I took a minibus back to Tbilisi for $11. The road between the two capitals is awful. Tomorrow I will go to Azerbaijan by bike. There are no buses or trains between the two countries, incredible.
Noble Prize Winner Andrey Sakharov's bust in Yerevan
Monastery Khor Virap with mount Ararat on the background.
Inventor of Armenian alphabet Mesrop Mashtots adores folding bicycles.
Vai, vai, vai! What a bike!
June 2 2002
(Actually I am sending it from Baky June 4 2002)
My Dear readers
I appologize for not ansvering many letters which I received resently. Also I am re-sending this letter for second time because I was able to sent it only to few people before Internet is offul here. I am in Khiva I crossed Caspian sea on ferry to Acrau Then I take a train and bus to Khiva It was most difficult part of my entire trip I will write about it later
June 13 2002 2 pm
My dear friends and subscribers, The Virtual Birthday Party was great. Eighty people from five continents came. Some even brought virtual gifts with them. Romanycz (http://romanycz.travel.ru/) brought a very useful gift, which I will tell you about later.
Vladinir T. brought a poem:
Below is text in Russian (KOI8-P)
Милый Санечка, дорогой мой Миклуха-Мамжу! Привет отзавистника Вовки-Морковки.
С днём рождения! Шлю стихи - скромный,по качеству, подарок.
Сижу я в таверне,Сижу - не тужу:
Мир, знаю наверно,Поздравит Мамжу.
Поздравит с морями, Что я переплыл,
Поздравит с горами, Куда восходил.
Поздравит со странами,Где я побывал.
С людьми, часто странными, С кем водку пивал.
Со ста чндесами -Их видал наяву:
Попробуйте сами, И я вас пойму.
Поздравте с успехом,Со счастием быть
Ехать со смехом,Колёса крутить!
Но только с годами, а мне шейсят пять,
Не надо, ребята, меня поздравлять:
Мне молодо очень в этом Баку - З
а это и выпьем -merci, вам, beaucoup!
I went to my hotel late and the only things I was able to get from the 24 hour store was a bottle of vodka and a piece of sausage, but I felt happy in "this Baku" as the poet said, after hearing so many good words from my friends.
But, let me return to my notes in hronologically order. I left Tbilisi by bike, because there was no public transportation to Azerbaijan. The road to the border, down the Kyra river, 40Mi, 60Km was fun. Unpleasant border formality, as usually, was smoothed by my funny looking bike.
In Azerbaijan I took the bus to Baku, 12 hours, $10. I was the only tourist there, so the 2 drivers invited me for the dinner with them. Dinner, at dinner stop was served in a special VIP room for drivers and the food was superb. According to Caucasian hospitality they paid for it. I told them as to everybody else that I am from St. Petersburg. I know, if I tell them that I am from America, it will be endless questions about how many cars I have and how many rooms are in my house. I felt sometimes like a spy about to be discovered, because I cannot support conversation about details of recent events, I do not know names of popular singers, football players and politicians in Russia.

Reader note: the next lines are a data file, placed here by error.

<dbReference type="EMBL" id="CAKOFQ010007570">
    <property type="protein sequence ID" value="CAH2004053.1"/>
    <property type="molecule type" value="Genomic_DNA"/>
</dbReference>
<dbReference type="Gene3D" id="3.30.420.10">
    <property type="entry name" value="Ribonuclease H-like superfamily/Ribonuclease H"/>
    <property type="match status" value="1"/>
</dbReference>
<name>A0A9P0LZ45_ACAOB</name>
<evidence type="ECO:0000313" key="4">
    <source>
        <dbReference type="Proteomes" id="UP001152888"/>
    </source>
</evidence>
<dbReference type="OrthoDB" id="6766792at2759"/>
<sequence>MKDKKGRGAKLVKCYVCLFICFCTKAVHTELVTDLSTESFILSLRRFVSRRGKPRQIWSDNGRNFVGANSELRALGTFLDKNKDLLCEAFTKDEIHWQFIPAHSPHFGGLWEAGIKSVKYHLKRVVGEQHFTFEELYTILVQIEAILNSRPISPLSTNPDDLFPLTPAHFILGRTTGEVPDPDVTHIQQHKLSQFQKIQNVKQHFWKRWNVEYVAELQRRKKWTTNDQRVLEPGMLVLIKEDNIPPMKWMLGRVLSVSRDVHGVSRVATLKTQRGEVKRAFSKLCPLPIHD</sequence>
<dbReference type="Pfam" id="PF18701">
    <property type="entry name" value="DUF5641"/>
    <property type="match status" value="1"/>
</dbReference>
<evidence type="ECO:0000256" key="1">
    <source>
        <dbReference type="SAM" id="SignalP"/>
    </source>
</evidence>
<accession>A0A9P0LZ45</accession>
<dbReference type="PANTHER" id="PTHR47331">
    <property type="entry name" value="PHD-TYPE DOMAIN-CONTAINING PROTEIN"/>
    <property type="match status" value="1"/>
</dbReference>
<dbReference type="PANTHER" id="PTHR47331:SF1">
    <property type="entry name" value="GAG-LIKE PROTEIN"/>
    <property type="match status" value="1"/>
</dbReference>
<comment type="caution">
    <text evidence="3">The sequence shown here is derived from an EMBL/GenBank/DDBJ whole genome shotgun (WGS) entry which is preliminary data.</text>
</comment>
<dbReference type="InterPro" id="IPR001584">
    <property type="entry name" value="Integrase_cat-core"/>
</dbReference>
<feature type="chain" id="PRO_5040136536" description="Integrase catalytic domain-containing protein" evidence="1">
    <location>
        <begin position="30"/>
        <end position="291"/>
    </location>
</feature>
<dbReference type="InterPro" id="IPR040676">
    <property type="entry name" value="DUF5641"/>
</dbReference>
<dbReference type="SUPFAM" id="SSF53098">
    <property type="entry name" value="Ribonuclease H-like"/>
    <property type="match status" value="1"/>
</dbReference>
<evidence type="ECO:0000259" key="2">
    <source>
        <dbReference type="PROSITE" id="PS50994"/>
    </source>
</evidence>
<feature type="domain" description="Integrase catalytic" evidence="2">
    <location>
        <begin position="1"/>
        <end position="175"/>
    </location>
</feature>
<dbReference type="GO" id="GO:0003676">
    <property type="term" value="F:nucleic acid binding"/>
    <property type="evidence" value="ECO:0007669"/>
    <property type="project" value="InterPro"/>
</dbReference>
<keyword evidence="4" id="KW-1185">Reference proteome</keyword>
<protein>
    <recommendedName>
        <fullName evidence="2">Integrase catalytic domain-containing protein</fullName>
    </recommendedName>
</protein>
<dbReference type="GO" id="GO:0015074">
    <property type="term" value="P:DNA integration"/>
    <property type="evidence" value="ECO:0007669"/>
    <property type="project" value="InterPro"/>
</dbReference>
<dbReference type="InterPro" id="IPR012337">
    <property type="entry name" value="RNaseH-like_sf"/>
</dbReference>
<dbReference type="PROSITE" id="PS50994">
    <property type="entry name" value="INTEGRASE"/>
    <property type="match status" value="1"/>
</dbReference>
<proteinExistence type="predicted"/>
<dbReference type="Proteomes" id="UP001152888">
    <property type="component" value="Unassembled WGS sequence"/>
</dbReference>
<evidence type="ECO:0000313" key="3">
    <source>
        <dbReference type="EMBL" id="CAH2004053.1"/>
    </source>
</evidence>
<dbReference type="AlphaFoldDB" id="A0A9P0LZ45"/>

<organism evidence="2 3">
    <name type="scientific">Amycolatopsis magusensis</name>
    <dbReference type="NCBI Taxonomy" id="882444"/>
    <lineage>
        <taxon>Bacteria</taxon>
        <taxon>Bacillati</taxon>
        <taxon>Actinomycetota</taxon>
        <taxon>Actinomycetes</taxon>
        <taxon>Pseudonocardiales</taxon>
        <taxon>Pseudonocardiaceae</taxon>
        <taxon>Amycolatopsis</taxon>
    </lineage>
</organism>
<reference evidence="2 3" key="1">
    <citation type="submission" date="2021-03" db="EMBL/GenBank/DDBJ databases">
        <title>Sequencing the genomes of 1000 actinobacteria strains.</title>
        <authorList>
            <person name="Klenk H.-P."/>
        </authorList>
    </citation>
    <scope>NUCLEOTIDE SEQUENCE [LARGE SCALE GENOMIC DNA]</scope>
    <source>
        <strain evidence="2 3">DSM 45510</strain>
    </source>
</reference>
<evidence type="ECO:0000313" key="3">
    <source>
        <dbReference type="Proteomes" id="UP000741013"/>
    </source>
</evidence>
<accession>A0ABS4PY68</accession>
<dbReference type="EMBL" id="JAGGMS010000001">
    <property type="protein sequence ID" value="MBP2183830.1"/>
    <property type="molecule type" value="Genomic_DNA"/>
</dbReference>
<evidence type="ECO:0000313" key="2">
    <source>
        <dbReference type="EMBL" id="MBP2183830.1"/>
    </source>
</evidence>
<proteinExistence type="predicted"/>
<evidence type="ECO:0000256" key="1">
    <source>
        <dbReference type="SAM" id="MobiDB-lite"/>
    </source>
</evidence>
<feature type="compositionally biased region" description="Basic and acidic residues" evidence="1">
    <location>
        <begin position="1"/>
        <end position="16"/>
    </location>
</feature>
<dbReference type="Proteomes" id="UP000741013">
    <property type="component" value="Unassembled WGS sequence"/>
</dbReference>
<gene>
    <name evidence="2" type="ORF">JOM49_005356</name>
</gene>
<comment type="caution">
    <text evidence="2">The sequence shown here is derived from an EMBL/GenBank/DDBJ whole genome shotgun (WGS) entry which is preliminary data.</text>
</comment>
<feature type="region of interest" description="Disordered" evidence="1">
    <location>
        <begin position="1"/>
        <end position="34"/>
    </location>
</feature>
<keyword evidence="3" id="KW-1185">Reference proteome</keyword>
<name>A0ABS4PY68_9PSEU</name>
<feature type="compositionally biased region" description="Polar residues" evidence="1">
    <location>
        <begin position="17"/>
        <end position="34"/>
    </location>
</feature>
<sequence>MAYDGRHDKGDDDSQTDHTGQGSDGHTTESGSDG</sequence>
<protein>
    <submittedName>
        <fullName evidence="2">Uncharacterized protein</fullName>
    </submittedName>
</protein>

We arrived in Baku at 3 am and I went to the LP recommended Absheron hotel. To my surprise, the doorman told me about two other bicyclists who stayed here a year ago. They were the brave German couple which I met at Russian / Mongolian border during my trip last year.
Baku is in better shape than other two Caucasian capitals, Tbilisi and Yerevan. The city is clean and looks very European. Azerbaijan received about $7 billion dollars from the West for the oil development. Walking along these nice streets, it was difficult to imagine that just 12 years ago, this city erupted in Armenian massacre and Russian tanks had to enter to stop it. When Russian tanks left, Armenians and many Russians left too. There is a cemetery in the centeral park for rioters killed by Russians. There is no cemetery for Armenians, because rioters had a habit of cutting them in small pieces. Always suspicious of Soviets, western tour-books write about this event, saying that tanks came "under pretext" to stop violence. Armenians classify it differently, and honor general Lebed, who headed this operation, as a hero. General Lebed was killed recently in an air accident.
As I said, it is difficult to imagine it now. City is nice, people are friendly, Russian language is spoken everywhere. There are much more Russians here then in Tbilisi or Yerevan.
In an hour I will take a ferry to Central Asia, across the Caspian sea. The area beyond the Caspian sea has always attracted me, it seems to me, a very remote place. I like to travel through bear's corners. In English it is called more respectable: "off beaten path" My ferry will came to city Aktay, Kazakstan. There is supposed to be a railroad to Khiva across the desert, but no automobile road. A Khiva, Urgench and down the road Samarkand and Bukhara are places, which I would like to visit. It is impossible to find out here, in Baku, if that railroad functions or not. One of the reasons is very funny. The old lady in the train station information booth has all books with schedules, but her glasses are too weak and she cannot read these books. They never heard about computers at the train station.